Brazilian Paradise Replanted with help from Tipperary Priest

During the past eight years the apple of Fr. Paudie Moloughney’s Brazilian eye has been the planning and development of the Reserva Ecologica Sao Patricio.

During the past eight years the apple of Fr. Paudie Moloughney’s Brazilian eye has been the planning and development of the Reserva Ecologica Sao Patricio.

This is an area of about ten acres in his parish of Juruena in the north-west of Brazil and not too distant from the Bolivian border.

Many of his parishioners have come from the southern states and are descendants of Italian, German and Polish families who emigrated from Europe in the 1850-1920 period.

Early development of this vast hinterland meant the cutting down of native forests to meet the demands for hardwood in the large cities and for the export market. The cut-away forest is now used for cattle ranching and the cultivation of soya-bean. With the recent growth of small towns and a minimal road structure St Patricks Missionary Society took over three areas in 1998. Fr. Paudie who is a native of Laharden, Littleton and has been in Brazil since 1971 arrived there in 2004. He previously worked in Sao Paulo and in Recife with an intermediary period spent in Lagos Nigeria. He has also walked the Appalachian Trail in the USA and walked from St James Church, Two-Mile–Borris via Dublin, England and France to complete the Camino-Santiago trail in Spain.

Most missionaries know that their time in any area is limited and that when they move on they need to have put in place an educated and well prepared laity to meet the religious and social-justice needs of their local communities. With this in mind the St. Patricks Ecology Reserve is an education centre for catechists and the other ministries such as liturgy, health, family, children, youth and justice. One of the strengths of the Brazilian church is that the interaction of these ministries provides a rich social life for the many who take part. Formation days, family and youth movements, parish assemblies as well as the many festivals now make the centre a vital part of parish life.

A recent letter from Fr. Paudie fills out the picture- “It’s been a long rainy season since my return in September. The rains came early heavy. Again we planted lots of trees before Christmas. With continuous rain till early April, those and young plants are well rooted to withstand the dry season. We have planted in March and April. The secret is water, twice a day and you can plant in any time of the year. Our centre now in its seventh year is beautiful with thousands of new trees flowers and fruit trees. We have our own vegetable garden with lettuce, tomatoes, onions, cabbage and parsley. Those working with the promotion of health have planted a garden of medicinal herbs.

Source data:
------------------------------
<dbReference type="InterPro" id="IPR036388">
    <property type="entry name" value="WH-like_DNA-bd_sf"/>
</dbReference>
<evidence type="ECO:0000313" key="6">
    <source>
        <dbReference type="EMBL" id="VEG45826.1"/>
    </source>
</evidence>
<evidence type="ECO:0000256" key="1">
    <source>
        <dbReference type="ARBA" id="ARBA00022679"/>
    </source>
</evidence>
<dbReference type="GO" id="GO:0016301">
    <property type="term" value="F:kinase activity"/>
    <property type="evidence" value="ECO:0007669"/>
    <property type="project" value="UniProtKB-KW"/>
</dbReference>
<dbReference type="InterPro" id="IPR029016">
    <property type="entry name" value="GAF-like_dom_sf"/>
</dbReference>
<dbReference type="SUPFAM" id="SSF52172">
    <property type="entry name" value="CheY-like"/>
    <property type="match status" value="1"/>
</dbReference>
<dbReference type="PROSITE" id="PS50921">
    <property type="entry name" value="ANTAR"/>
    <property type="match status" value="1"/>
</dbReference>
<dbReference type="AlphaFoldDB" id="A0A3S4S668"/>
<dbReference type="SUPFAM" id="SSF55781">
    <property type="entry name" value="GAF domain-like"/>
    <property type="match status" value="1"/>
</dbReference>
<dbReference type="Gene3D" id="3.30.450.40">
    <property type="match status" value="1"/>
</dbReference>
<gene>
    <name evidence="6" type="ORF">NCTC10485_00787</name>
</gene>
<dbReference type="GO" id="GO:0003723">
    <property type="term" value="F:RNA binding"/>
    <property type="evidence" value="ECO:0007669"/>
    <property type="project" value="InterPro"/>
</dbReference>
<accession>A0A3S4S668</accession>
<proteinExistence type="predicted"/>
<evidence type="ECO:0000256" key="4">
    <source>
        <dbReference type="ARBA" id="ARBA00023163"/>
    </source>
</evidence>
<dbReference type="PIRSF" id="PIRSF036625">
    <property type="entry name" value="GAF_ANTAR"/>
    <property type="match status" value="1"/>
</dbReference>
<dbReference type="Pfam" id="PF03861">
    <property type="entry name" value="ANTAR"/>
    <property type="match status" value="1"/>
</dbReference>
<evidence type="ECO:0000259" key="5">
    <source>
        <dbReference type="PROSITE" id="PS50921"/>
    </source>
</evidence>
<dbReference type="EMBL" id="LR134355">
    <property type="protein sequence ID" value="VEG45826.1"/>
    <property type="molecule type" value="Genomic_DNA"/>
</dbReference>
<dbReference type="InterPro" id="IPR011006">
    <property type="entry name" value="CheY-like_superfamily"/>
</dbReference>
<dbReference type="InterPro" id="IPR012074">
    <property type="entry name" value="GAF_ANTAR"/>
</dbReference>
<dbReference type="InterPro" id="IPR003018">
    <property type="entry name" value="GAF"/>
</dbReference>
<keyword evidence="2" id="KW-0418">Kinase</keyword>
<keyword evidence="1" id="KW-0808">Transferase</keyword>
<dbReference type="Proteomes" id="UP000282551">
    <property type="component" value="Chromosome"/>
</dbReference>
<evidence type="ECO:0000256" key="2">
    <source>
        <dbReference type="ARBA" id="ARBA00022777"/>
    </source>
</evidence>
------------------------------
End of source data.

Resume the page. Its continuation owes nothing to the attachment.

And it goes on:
St. Patrick’s Day was celebrated in style - the children were painted in green and dressed in all kinds of rig-out. We served lunch for over 120 people with as many children. Two sheep, 20 kilos of beef and 15 kilos of stuffed pork and puddings were barbecued. Homemade bread, cakes and salads were sourced from local gardens as well as natural fruit drinks with a few boxes of beer amid glorious sunshine added to the festive atmosphere. The children when not playing football spent most of their time swimming in a small stream that flows through the area. Medals with the image of the patron St. Patrick were presented to them all.

Next year Kilteegan will be celebrating 50 years in Brasil and there will be celebrations in all the parishes where we have worked. However this may be my last few months here in Juruena. We recently met with our local bishop Dom Neri to plan the handing back of the parishes as Kilteegan no longer has replacements. I am aware that Juruena is a place for younger men and it will take a few more months to sort things out. Most of all I will miss the work at the Reserva Ecologica. How I wish you could see it.

Some of the other parishes are about 200 miles from here and with the roads in a terrible condition at this time of year travel is difficult. We are in the process of training 20 Eucharistic Ministers, 10 for the rural areas and 10 for the town. On Pentecost Sunday we will have the official empowering of these wonderful workers. They will visit the sick at home and in hospital; conduct burial services and lead the worship in outlying chapels and communities. The catechists take part in a formation day once a month, one of whom is doing a two year post graduate degree in catechesis.”

Fr. Paudie will be with us for the Summer and we understand that a few parishioners will be returning with him in September. They will have the privilege of seeing at first hand the paradise lost but now regained and replanted as a sign of sustainable agriculture/horticulture and where the local church is sowing the seeds of a thriving future.